The ignition module and the pick-up coil/stator located inside of the distributor is what generates the signal that the ECM (Engine Control Module) uses to time and fire the fuel injectors, as well as the signal to run the fuel pump and the dwell signal timing to fire the ignition coil, and a faulty ignition module can cause any one of these systems to malfunction.

That does sound like a malfunction with the ignition module inside of the distributor, and you can remove the ignition module and have it tested for free at most auto part stores. If the ignition module does test out alright then the problem could still be in the pick-up coil/stator, (it can be tested using an ohm meter by dis-connecting the wire connector from the pick-up coil/stator and the ohm reading between the two wires from the pick-up coil/stator should be between 500 and 1500 ohm's, and both of the wires from the pick-up coil/stator should show an open loop or an infinite reading between each wire and ground) and if the pick-up coil/stator is found to be faulty then replace the entire distributor, or the distributor will have to be dis-assembled to install a new pick-up coil/stator.

If you do purchase a new ignition module be sure that it does come with a silicone grease or a die-electric compound because it is a heat sink and the ignition module will burn up without it.

To install the new ignition module first clean out the mounting surface inside of the distributor. Then completely coat the metal contact surface under the ignition module with a thick coat the silicone grease or die-electric compound and do not leave any of the metal contact surface of the ignition module un-coated with the silicone grease or die-electric compound, and be very careful not to over-tighten the ignition module or it will be damaged.

To replace the distributor follow this procedure;

The ignition timing is not adjusted with a timing light or with the engine running, and to set the ignition timing follow these procedures.

There is a mark or notch on the distributor housing that the rotor should be pointing to when the engine is on top dead center. This "static" timing is all that matters and the computer will be able to control the timing as long as the ignition rotor is in that position when the engine is at top dead center.

Removal;

1. With the engine at top dead center.

2. Look under the distributor cap and find where the number one terminal runs under the distributor cap, and where that position on the distributor cap corresponds with the distributor housing, and it should match up to a mark or a notch on the distributor housing indicating the number one position.

3. With the engine on top dead center the ignition rotor should be pointing to the number one mark or notch that is on the distributor housing, Then make a reference mark of the position that the ignition rotor is pointing to (out on the engine or firewall) and the more precise you mark the position, the easier the installation of the new distributor will be. This will be reference mark #1.

4. Remove the distributor lock down bolt, (the lock down clamp will most likely be attached to the distributor and if so it should not be removed from the distributor) then slowly lift up on the distributor about three inches and note the direction that the ignition rotor turns, and when the ignition rotor stops turning then mark the position that the ignition rotor is pointing to (out on the engine or firewall) and then lift the distributor striaght up and out, and remove the gasket or any left over gasket material from the intake manifold. The more precise you mark the position the easier it will be to install the new distributor and an assistant might be helpful. This will be reference mark #2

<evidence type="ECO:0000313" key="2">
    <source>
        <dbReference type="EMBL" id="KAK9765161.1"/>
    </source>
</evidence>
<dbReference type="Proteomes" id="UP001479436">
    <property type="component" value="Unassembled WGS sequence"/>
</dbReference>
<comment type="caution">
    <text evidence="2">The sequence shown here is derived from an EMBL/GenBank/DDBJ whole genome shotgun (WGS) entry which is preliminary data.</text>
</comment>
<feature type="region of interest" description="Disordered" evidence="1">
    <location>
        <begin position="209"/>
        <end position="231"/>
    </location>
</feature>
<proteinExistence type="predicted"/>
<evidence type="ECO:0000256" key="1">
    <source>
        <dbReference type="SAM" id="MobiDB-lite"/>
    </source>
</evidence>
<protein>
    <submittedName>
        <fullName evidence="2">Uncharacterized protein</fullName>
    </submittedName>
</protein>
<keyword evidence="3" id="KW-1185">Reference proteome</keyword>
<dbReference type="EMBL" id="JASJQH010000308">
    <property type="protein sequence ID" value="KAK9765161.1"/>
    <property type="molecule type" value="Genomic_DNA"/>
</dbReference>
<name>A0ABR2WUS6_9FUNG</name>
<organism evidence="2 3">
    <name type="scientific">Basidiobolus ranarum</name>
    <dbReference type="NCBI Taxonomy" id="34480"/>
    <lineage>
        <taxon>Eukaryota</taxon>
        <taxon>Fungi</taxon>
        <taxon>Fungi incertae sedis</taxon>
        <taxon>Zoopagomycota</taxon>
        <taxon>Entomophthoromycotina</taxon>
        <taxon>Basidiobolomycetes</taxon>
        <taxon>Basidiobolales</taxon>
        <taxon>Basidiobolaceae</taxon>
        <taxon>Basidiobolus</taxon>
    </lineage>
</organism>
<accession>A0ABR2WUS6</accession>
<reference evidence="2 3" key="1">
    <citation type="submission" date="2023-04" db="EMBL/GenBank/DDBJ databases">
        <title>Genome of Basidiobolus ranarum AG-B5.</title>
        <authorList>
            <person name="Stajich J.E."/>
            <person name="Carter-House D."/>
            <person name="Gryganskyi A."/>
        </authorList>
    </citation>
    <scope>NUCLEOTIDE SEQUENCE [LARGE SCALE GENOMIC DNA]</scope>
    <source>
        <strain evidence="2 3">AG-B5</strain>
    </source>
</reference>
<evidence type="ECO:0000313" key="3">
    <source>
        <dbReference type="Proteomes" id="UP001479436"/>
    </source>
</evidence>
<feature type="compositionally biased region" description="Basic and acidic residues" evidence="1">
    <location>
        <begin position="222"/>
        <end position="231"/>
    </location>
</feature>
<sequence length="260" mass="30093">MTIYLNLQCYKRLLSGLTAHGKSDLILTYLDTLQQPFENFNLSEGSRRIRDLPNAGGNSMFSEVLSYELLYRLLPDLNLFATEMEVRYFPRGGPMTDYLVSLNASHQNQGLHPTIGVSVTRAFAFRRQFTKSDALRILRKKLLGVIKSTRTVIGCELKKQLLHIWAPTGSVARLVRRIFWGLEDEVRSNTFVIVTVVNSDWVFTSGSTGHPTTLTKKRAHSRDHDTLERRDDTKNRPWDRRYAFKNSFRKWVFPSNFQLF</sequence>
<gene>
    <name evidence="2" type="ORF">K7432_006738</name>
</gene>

Once the distributor has been removed it is important that the engine does not get cranked over by the starter or the crankshaft turned at all, or the reference marks will become useless.

Installation;

Be sure that the new distributor is complete with a new module and that there is a new gasket in place on the distributor.

1. Lower the distributor with gasket down into the distrbutor well and align the ignition rotor with the #2 reference mark and when the distributor gear engages the drive gear on the camshaft then the ignition rotor should turn to the #1 reference mark as the distributor sets all the way back down flush on the intake manifold.

2. Install and tighten the lock down bolt, and If the distributor is properly installed then the ignition rotor should be pointing to the #1 reference mark and the #1 position on the distributor housing with the engine on top dead center.

Replace the distributor cap and connect the spark plug wires, and see if the engine will start, if the engine does start and the check engine light does not come on (assuming that it was not on before) then the distributor is properly installed and there is no further timing requirements.

Let me know if you require any further assistance.



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Jul 31, 2010 | 1999 Chevrolet Silverado 1500

4 Answers

I want to replace spark plugs (8) and wires on my '84 GMC pickup


get a 20 dollar haynes or chiltons manuel and find the module and coil. always change the ignition module and coil every 4 no more than -5 years to be safe.

Feb 10, 2010 | GMC Sierra 2500 Cars & Trucks

2 Answers

Replaced entire ignition still no spark 88 305 ci


There are 3 possibilities. 1 the coil. 2 the ignition module. 3 the pick up coil. In my experience the ignition module is the most common cause. It is in the distributor held in with 2 screws. The coil and module can be tested at any parts house. Good Luck

May 26, 2009 | 1988 Chevrolet Suburban

2 Answers

No spark, just put in a new coil, distrbutor isnt dirty or wet, sombody told to check out the littl box's on the fender well, what are these to box's and what is there purpose? Mike 77 cj-5 304 3spd I...


I had the same problem with my 85 cj7 this week, I relpaced the ignition control module, plugs, wires, cap, rotor and the the coil; still had no fire to plugs. the problem turned out to be my distributor, replaced it today and she fired right up. Most likely it was the pick up module in the distributor that went bad.